It should not take many races for McLaren to know the kind of season it can expect, and if the future doesn’t look bright then those “big decisions” Alonso was talking about are likely to come quickly.
RC: Barcelona testing has confirmed the 2017 season is set to be another tough one for McLaren and Honda. The loss of the engine token system means theoretically Honda can work full-time to try solve its problems, but given the scale of the task ahead, it’s not realistic to expect better results than 2016. And what was already considered disappointing last year will be unacceptable in 2017.
JK: Honda’s pre-season target of meeting Mercedes’ 2016 power output may not have exactly been confidence-inspiring, but Barcelona testing went worse than surely even the biggest McLaren pessimist would have predicted.
Without engine tokens, at least there is a tiny glimmer of light at the end of the tunnel, but the real question is whether Honda – famously reluctant to accept outside help – has the expertise to take advantage of this freedom, and how patient McLaren can afford to be.
VK: McLaren can probably return to its late-2016 performance as this year goes on, but that just won’t be good enough for the third season of its Honda partnership. Apart from giving Stoffel Vandoorne some valuable experience, the campaign looks to be a write-off already.
Which teams will head up the midfield fight?
JN: Williams will lead the chasing pack behind the top three teams, although who slots in behind it will fluctuate a lot over the course of the campaign. Haas could well start the strongest, but Toro Rosso, Force India and Renault will make good gains.
AC: It’s going to be very close and the balance of power will probably change over the year, but all things considered Williams looks set to lead the chase, with Force India in the mix. I expect Renault to make good progress over the year, while Toro Rosso perhaps has the most potential to improve relative to what we saw in testing. Like last year, Haas could have weekends where things just click.
GN: Force India still seems to be ahead in the second group; Ocon is a very well-prepared youngster and Perez might not feel safe as team leader for long. Haas is another team with a strong line-up, and the Ferrari engine seems to work perfectly with the Dallara package this year. Toro Rosso’s aim of fifth position seems ambitious, but the Faenza squad is helped by having a better driver line-up than Williams, which can’t afford to waste any points chances against such tough midfield opposition.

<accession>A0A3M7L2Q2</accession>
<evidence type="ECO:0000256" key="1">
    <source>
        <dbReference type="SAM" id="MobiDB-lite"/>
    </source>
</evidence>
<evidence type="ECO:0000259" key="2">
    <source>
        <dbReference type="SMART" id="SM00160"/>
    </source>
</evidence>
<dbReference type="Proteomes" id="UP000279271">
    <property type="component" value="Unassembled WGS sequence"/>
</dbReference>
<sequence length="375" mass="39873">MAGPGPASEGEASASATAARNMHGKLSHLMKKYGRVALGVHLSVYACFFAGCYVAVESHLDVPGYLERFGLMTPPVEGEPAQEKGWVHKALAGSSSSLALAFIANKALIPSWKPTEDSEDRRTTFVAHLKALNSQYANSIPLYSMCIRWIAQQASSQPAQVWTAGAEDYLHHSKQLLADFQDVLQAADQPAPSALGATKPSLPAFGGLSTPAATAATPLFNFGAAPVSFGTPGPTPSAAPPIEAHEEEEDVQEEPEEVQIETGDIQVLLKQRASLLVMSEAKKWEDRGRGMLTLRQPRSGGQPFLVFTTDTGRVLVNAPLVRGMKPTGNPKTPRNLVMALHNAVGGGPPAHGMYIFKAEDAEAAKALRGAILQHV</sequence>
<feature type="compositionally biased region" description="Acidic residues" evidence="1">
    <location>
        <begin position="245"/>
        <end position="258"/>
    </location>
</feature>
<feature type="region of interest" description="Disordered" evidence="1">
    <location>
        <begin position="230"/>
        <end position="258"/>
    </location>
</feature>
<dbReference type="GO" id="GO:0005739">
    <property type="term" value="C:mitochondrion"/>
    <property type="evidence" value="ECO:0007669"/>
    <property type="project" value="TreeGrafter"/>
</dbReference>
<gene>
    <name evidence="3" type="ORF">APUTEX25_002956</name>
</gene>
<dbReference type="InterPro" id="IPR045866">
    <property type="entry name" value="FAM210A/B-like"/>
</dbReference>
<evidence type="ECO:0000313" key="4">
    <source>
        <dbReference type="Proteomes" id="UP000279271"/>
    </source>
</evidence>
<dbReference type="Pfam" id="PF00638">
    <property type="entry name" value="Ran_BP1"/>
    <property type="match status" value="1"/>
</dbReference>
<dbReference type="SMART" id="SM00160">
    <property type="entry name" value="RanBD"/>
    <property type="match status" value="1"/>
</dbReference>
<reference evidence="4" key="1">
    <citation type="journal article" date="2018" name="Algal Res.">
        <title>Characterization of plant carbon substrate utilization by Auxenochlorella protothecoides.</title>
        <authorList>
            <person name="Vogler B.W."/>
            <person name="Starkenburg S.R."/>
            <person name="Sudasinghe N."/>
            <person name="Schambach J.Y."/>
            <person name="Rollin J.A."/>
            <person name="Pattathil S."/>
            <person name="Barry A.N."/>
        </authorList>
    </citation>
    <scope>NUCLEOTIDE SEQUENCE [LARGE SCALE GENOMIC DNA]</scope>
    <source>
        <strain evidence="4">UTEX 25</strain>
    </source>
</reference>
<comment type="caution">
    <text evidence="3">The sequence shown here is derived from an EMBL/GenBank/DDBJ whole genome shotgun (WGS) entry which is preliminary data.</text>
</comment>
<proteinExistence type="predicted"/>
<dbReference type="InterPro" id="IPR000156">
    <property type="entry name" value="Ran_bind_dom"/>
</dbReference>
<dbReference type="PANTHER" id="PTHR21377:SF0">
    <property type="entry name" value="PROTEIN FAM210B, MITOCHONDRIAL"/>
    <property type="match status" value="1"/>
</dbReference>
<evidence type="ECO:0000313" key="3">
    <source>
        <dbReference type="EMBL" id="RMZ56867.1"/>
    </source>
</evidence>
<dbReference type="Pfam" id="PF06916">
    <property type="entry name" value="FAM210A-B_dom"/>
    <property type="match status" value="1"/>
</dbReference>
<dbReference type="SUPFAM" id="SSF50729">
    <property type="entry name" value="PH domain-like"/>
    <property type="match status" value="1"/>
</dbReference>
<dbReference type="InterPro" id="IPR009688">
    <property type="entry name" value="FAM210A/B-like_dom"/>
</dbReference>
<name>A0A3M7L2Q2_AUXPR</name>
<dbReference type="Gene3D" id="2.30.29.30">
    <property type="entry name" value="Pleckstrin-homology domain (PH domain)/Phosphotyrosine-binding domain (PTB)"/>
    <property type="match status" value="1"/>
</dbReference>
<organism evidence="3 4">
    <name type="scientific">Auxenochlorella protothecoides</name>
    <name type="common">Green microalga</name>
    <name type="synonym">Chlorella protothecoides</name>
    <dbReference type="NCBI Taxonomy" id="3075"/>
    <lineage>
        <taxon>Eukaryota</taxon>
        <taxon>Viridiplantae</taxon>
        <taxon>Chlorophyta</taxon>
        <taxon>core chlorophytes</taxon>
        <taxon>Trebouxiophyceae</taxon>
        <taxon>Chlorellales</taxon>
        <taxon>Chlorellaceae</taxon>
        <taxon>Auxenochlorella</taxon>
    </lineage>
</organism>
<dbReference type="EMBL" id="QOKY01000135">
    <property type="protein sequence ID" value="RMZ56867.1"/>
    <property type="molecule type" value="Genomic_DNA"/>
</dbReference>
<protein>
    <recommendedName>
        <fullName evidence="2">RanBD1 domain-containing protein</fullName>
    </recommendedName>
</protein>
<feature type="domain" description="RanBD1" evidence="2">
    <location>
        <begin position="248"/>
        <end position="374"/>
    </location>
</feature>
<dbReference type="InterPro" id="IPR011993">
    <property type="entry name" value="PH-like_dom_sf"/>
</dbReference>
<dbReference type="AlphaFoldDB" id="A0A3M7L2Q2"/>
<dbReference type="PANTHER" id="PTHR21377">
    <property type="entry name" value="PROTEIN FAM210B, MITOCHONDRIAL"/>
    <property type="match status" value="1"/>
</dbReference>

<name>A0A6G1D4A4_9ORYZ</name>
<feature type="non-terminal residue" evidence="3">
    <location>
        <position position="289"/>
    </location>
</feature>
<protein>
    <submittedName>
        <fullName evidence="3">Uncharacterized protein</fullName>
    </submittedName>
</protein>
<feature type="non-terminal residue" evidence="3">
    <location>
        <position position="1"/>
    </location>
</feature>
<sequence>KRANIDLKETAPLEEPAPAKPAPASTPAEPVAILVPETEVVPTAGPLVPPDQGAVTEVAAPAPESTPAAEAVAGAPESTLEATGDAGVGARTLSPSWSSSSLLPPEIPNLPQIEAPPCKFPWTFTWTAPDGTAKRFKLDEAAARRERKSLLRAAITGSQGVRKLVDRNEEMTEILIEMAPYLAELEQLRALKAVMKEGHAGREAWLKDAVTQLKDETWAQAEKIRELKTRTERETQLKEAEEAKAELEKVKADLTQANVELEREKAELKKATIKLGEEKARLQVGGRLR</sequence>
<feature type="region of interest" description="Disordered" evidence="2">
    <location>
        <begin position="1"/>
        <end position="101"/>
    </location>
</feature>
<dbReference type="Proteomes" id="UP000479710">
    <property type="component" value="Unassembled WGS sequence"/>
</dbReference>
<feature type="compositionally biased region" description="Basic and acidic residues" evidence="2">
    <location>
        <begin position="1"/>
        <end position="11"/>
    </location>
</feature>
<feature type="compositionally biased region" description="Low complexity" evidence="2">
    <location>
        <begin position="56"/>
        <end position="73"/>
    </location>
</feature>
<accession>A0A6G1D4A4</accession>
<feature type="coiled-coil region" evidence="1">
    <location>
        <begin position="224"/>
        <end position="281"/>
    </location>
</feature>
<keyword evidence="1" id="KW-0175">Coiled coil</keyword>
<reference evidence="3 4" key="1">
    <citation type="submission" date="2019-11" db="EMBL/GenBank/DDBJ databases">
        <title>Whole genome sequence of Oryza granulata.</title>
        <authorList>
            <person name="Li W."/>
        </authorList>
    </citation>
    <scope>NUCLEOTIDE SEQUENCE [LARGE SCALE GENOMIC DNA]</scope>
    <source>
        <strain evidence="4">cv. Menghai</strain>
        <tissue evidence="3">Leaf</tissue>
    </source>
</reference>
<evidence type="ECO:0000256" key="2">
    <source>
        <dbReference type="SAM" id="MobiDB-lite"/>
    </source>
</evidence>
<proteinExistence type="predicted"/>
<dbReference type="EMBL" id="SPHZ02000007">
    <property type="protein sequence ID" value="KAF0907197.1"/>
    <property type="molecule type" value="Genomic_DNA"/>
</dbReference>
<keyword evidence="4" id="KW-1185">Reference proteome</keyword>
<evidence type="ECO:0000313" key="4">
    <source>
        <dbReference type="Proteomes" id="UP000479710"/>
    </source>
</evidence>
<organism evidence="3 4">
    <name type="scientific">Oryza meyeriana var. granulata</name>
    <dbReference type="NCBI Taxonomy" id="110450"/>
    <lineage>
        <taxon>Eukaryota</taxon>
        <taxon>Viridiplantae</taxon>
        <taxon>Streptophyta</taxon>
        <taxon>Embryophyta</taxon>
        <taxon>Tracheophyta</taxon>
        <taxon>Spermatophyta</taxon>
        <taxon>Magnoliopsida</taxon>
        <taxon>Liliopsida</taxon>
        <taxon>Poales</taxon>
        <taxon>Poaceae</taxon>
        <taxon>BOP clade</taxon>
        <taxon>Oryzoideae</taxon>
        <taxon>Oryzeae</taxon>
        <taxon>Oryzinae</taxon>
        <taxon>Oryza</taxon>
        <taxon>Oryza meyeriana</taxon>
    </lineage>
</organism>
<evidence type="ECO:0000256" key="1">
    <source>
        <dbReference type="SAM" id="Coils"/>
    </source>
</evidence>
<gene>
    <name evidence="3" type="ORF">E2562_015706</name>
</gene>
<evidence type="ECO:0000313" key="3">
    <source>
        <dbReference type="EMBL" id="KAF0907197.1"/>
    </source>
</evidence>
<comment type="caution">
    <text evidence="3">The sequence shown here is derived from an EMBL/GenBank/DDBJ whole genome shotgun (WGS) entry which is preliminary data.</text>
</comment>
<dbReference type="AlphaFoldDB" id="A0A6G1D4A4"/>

EJ: Williams seemed to be in decent shape in Barcelona, when they were not in the garage making repairs. Stroll is a bit of a question mark, but he’s a quick and might surprise a few people. Whatever happens, Massa will produce some solid results for the Grove-based outfit on his F1 ‘comeback’. Toro Rosso seems to have a good chance to finally reach its goal of finishing fifth in the championship.
OK: Williams was very fast during testing and Paddy Lowe’s arrival should make the team even stronger during the year. So fourth place is theirs for the taking, with a whole bunch of teams in contention for fifth. Toro Rosso is the favourite for me; the Faenza team has a decent engine again and the benefit of two experienced drivers, which could make for its best-ever season.
VK: If its power unit reliability improves as promised, Renault’s got to be a strong shout. Its plan is long-term but it has the resources to separate itself from the customer squads – and, in Nico Hulkenberg, it has arguably the best driver in the midfield.
Will the new rules succeed in delivering good racing?
CB: I’ve got a nagging suspicion that the decision to go high downforce is just going to kill any true overtaking moves, with F1 depending on DRS more than ever as a result. Hopefully, Max Verstappen will prove me wrong! But if the racing sucks, then at least the crashes should be faster and bigger… how did we get to this point, exactly?
JN: Yes. We may not have as much overtaking as previous years, but the greater chance for errors, and bigger challenge, will lead to a different type of battle that will be just as entertaining.
PE: Many drivers fear the overtaking will suffer as a result of the higher downforce this year’s car have, and while no one will know the reality until they go racing, it’s unlikely both engineers and drivers are all wrong about their predictions.